August was when the vibrant green leaves of deciduous trees began to curl in the heat, humidity, and parched soil. By month’s end, a few even turned brown or began to color.
I always enjoyed the flowers that bordered blossoming gardens or multiple flowerbeds like my wife cultivated to perfection. Hollyhocks were my favorite until the gladiolas raised their pink, red, yellow, and white flags.
I would be negligent if I failed to mention the summer birds, some of which had already begun their return flight south. Though not as vocal as earlier in the year, most still showed their breeding colors.
The flashing iridescent red on emerald of the male ruby-throated hummingbird and the flashy orange and black of Baltimore orioles spruced up any welcoming yard, if only temporarily. Sometimes the two species vied for dibs at the sugar-water feeders.
By months end, early morning coolness brought silent, silken fog that glowed bronze with the rising sun. If eyes were sharp, silver droplets dotted the dewy threads of spider webs artistically strung from one barbed wire strand to another.
Much of that changed, however, when my wife and I moved to Virginia’s Shenandoah Valley. Like Holmes County, the Valley, as locals like to call it, is the breadbasket of the south. Agriculture still rules the rural areas.
Farming is a bit different here, however. Though the Old Order Mennonites still drive horses and buggies, they man the latest farm machinery invented. As thrifty as their Amish cousins, they often farm right up to the roadway.
The CSA box.
A scrumptious meal.
Though the topography is similar, strip cropping is seldom used. No-till farming seems to be the in thing here. The result is wide swaths of wheat sown between two fields of field corn or the tallest soybeans I have ever seen. It’s still green and gold, just different species.
With soil that hardly ever freezes and being further south, the growing season is longer. Farmers and gardeners get an earlier start on planting and consequently harvesting. The colors I was used to in August begin to appear in July. Produce stands evidence that.
The produce peak, however, still seems to be August. My wife and I can attest to that thanks to the generosity of our son and daughter’s families. They gifted us a weekly produce box known as CSA, Community Supporting Agriculture.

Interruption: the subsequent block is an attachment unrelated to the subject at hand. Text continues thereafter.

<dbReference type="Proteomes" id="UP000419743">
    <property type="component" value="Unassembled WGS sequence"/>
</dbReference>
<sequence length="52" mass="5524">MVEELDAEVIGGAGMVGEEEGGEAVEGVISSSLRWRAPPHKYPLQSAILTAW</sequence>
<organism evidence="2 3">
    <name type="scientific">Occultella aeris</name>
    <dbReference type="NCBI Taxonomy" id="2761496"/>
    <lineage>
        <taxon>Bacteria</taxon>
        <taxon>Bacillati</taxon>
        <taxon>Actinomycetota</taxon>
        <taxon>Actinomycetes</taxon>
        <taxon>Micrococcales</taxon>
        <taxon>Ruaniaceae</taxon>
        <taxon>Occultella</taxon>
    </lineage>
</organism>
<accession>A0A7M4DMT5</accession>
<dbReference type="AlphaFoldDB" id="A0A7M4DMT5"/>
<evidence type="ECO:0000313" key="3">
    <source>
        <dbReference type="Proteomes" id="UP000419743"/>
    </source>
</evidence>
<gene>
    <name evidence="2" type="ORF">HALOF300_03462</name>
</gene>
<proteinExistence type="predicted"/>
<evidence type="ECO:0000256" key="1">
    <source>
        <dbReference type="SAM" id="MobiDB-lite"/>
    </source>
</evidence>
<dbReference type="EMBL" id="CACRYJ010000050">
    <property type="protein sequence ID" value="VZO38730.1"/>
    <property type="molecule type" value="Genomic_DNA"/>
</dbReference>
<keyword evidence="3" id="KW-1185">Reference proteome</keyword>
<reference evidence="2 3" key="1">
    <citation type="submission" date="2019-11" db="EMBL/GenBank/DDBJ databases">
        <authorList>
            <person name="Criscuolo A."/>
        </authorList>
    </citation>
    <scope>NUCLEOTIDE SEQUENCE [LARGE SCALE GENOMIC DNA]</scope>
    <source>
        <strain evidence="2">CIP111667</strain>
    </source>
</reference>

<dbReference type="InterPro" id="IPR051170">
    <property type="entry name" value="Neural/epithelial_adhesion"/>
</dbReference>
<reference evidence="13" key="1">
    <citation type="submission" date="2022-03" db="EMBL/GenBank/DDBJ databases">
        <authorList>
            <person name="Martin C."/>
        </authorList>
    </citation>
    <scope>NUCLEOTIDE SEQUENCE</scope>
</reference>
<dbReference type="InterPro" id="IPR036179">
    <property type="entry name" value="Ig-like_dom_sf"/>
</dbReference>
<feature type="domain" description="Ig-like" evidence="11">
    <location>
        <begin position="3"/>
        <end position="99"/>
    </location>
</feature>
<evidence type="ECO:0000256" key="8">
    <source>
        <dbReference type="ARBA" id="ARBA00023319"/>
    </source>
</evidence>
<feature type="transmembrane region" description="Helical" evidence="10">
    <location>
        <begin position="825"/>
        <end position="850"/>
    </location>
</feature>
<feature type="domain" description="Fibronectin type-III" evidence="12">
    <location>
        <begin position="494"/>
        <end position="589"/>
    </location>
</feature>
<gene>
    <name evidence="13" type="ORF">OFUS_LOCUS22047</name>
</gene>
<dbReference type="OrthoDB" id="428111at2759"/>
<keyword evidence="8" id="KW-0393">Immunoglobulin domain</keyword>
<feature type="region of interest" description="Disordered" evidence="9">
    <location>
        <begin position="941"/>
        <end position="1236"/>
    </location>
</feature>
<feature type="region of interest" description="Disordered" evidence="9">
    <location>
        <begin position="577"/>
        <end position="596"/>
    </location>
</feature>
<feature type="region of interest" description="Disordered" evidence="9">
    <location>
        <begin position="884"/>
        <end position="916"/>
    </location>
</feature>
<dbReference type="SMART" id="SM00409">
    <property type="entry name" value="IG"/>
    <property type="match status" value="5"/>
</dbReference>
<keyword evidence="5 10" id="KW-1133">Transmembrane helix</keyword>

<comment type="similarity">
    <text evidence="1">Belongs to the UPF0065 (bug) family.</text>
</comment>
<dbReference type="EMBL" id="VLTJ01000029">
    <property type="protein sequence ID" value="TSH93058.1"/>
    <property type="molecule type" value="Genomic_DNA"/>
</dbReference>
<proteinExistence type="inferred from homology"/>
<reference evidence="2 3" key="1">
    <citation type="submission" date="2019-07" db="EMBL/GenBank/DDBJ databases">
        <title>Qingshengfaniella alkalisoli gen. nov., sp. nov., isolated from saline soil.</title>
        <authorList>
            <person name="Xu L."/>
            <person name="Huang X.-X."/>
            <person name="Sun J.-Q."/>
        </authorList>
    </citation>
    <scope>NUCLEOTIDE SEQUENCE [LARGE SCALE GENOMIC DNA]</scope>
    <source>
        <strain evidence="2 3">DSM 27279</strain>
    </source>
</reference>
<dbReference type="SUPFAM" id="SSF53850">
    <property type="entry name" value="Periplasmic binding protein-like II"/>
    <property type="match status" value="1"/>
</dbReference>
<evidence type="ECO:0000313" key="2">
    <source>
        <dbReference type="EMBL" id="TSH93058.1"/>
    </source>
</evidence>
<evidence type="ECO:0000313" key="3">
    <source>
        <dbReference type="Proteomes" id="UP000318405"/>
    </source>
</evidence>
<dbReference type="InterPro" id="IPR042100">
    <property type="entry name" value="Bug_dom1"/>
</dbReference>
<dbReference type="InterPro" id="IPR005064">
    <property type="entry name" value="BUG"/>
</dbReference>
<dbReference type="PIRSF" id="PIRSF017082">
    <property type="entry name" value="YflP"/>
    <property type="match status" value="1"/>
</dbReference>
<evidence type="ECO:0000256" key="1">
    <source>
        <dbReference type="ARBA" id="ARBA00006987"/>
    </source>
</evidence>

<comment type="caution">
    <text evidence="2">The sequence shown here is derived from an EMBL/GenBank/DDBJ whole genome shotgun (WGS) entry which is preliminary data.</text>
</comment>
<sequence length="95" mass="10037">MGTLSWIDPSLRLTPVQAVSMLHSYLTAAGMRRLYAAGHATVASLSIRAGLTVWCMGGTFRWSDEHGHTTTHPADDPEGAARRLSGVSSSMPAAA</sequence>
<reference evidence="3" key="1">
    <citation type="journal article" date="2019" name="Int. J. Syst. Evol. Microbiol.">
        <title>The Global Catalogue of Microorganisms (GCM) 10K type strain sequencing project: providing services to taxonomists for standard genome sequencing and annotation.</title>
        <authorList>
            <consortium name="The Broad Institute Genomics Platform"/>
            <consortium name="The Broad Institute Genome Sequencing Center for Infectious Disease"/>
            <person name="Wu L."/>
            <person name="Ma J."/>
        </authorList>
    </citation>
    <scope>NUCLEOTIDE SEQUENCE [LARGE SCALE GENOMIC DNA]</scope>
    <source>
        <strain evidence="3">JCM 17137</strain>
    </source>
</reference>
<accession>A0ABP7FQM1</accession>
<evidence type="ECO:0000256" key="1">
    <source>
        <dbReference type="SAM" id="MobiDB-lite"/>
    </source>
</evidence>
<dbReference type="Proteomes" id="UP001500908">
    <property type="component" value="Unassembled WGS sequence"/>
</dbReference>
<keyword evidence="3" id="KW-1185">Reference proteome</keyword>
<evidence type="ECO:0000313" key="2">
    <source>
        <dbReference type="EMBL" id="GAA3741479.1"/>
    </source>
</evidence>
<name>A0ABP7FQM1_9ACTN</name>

We have already enjoyed weeks’ worth of fresh, organic produce that is as tasty as it is luscious to admire. Mellow yellow summer squash, prickly green pickles, plump red tomatoes, sweet red beets, orange cantaloupe, and juicy red watermelon make our summer meals perfect.
Happy to merely admire the colors, I almost hate to have Neva slice, dice, fry, cook, and can the colorful lot. I change my mind, however, with the fresh salsa alone.
Upon our return from our most recent stay at Lakeside, Ohio, a friend who had never been there asked me what we liked. “Everything!” I replied immediately. I wasn’t facetious either.
We go for the wholesomeness of the Chautauqua town on Lake Erie. We love the renewal of friendships, the happy buzz of children playing, generations of adults relaxing on front porches of quaint cottages, inspiring sunrises and sunsets, informative presentations, and a variety of nightly entertainment that touches multiple genres in a week.
We stay in the same hospitality house every year, often with some of the same guests, who have become friends over the years. We quickly settle into the same routines.
A two-mile walk around the gated community’s parameter precedes breakfast on the spacious wrap-around front porch. As we enjoy coffee, cereal, and friendly conversation, we people watch. Many folks make donut runs to a restaurant a block away.
On Tuesdays and Fridays, the farmers’ market vendors assemble and set up their offerings of fresh fruits and vegetables, scrumptious homemade pies, and even doggie treats. The streets fill with customers from 9 a.m. to noon.
When I saw people browsing the various vendors while eating popsicles, I had to wonder where they got them. Friend Jeanne informed me that a new stand offered the cool treats for the hot weather.
Visions of creamsicles from my youth danced in my head. I went to find the source.
Beneath a rainbow-colored umbrella, a thin young man operated a stand that was nothing more than an icebox on wheels designed to be towed behind a bicycle. The young entrepreneur greeted everyone with a welcoming smile.